Dilemma 1: Haste

Frequently, my students tell me: “Mr teacher, I cannot do this, I am too stupid.”

And I ask them, “What do you have to do, and what is the problem?”

“I don’t know what I have to do.”

“Did you read the instructions for the task?”

“No, I just want to do it. I want to do the tests and finish my grade!”

The problem is simple: the pressure is on finishing tests and grades, not on learning a language properly and doing your work well. They end up leaving out tasks which they don’t understand or feel like doing. They get angry with the teacher when he/she tells them that they cannot skip tasks: “Teacher, you are blocking me from advancing, I want to finish my book!” or “Ah, teacher, you don’t like me!”, as if working well and studying was a punishment.

Dilemma 2: Buddy system

The setting would be perfect for a buddy system, where students help each other out: older students, or those who are more advanced already, could help out those who are struggeling. I’d love to utilize that system. Problem: “buddy” too often means they hand over their books and copy-paste the results, including errors. Learning progress: zero.

Another problem: conflict. Maybe that’s just my class, but there are verbal and manual (to the face) fights nearly every day. Buddy system means communication, and communication means noise, that is unavoidable. I’d be fine with that, but sadly whenever I gave it a try – the noise happened, but the work didn’t. Furthermore, instead of helping the other person, the older buddies make fun of the younger students, resulting in a fight.

Dilemma 3: Multiple-choice tests

It’s no news that our educational system is seldomly testing knowledge, abilities or intelligence, but rather only the ability to regurgitate temporally stored information.

We study, not to learn, but to pass exams.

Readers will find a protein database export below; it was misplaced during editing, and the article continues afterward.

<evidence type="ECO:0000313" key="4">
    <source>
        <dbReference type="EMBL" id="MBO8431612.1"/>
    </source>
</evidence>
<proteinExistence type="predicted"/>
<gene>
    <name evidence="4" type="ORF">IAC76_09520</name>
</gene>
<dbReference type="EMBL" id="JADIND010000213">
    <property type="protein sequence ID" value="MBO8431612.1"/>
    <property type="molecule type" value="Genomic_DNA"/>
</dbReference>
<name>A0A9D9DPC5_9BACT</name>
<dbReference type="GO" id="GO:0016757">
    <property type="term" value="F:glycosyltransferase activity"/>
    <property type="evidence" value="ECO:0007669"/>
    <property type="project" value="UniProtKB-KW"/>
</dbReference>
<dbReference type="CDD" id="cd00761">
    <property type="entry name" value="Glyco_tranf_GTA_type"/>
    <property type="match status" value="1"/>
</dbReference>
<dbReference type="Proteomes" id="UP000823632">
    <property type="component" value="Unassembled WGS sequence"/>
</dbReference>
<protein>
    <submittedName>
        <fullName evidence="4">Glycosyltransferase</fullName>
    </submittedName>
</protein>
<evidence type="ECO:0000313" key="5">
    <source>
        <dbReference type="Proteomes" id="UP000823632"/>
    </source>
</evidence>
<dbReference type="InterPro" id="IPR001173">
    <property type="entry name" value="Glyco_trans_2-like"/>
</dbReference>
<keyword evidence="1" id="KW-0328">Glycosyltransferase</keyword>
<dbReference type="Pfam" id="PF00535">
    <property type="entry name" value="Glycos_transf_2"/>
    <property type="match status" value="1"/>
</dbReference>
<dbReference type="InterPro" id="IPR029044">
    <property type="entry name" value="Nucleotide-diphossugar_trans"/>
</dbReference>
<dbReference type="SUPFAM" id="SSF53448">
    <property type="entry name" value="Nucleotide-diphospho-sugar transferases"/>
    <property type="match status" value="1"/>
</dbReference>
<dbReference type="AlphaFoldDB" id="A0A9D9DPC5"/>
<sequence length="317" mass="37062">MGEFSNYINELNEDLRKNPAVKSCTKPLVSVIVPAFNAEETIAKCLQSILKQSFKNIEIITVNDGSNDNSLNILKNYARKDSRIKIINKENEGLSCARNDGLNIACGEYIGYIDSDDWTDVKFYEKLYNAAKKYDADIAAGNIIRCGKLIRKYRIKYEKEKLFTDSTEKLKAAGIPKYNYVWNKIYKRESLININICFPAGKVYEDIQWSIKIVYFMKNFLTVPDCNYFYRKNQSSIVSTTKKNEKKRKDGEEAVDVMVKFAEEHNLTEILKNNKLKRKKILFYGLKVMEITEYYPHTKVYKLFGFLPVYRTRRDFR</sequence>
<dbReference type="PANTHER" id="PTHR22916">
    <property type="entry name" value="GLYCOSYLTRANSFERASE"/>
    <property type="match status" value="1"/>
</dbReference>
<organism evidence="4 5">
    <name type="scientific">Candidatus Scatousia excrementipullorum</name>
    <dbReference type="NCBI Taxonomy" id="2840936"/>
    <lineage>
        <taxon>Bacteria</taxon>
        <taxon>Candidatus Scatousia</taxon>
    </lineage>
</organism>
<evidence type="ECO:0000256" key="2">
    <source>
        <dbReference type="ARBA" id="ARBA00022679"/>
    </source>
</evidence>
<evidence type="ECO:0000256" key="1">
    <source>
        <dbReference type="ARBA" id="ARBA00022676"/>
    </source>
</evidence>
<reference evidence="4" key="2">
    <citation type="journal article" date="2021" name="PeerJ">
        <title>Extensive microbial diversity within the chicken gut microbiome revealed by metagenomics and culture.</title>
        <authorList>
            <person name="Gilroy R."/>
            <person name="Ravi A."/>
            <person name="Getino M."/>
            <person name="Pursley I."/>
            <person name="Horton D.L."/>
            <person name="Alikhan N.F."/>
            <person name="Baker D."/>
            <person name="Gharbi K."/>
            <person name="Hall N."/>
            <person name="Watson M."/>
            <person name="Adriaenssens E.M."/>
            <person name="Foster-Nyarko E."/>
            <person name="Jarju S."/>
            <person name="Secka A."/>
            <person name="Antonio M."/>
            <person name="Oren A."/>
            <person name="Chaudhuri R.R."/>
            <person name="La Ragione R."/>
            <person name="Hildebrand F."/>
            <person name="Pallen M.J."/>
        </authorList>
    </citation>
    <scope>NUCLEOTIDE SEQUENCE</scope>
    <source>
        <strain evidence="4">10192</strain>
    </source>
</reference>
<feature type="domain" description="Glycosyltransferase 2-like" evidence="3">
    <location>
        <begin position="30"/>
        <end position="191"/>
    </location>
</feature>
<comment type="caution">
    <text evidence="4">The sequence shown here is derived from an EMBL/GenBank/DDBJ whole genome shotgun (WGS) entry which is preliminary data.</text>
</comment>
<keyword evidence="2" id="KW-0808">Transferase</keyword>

This contradiction reaches a new level when using multiple-choice tests. Now you don’t even have to just learn how to remember things, you can basically stop understanding them at all. In fact, you can pass tests without even having read the questions.

For grade 6-8, which I teach, there are 20 questions on the test. There are three possible answers for each question.

The lowest you could score is 35%, a clear fail. Now the real problem is that students can redo the test without the first try being counted, and being allowed to inspect the former (identic) test sheet. The theoretical score is 70%. Voilà, you passed!

Cheating slips used to be hard work to create, and enhanced the learning process of the author. With multiple choice, a slip that will get you 100% may look like this:
“11323213311123123323”.

Easy to forge, easy to hide, and no enhancement whatsoever.

ResumĂŠ:

The homeschooling system does not give freedom. It just switches positions of teacher and student.

In the classical school system, the teacher is literally and also figuratively in the front of class. He is deciding the speed of learning. If you can’t keep up, you’re left behind and fail. But not matter how fast you think you’re going, you can never really catch up with the Achillean tortoise.

Homeschooling puts the teacher behind the student – again both literally and figuratively. The student decides the speed of learning; The teacher stands behind him, looking over his shoulder and helping him solving problems. But it does not end there. The teacher also has to be like a bulldozer, pushing the student to advance.

So even though it seems that homeschooling is meant to be students doing work in their books on their own, and the teacher just passively in the background in a supportive role, it really is MUCH tougher for the teacher than being in front. He has to rely on the student’s motivation and will to study, and their maturity. Now… how much maturity and eagerness to study can you expect of an average 11-year-old? How about a 6-year-old?

 

On the bright side:

It’s mango season 🙂 There are around 4-5 different types of mangoes at the local market, with different origin, taste and colour.

I got this beauty (they say it’s a Nigerian Mango) for FCFA 150 (€ 0,23) from across the street of my home.

When a mangoes to Africa he'll go bananas for some fresh fruit. (I apologize)

When a mangoes to Africa, he’ll go bananas for some fresh fruit. (I do apologize)

Otherwise, I’m fine, and recovered well from the Malaria. The kids suspected I had Ebola and recommended I took milk with honey, because that’s what their doctors always tell them.

As I will be enjoying a week of holiday until May 4th, I have some travelling planned. This weekend I will be going to a UPF conference in Gagnoa,  northwest of Abidjan. It’s a smaller place, and I usually enjoy the peace and quiet of such places. I’ll keep you updated!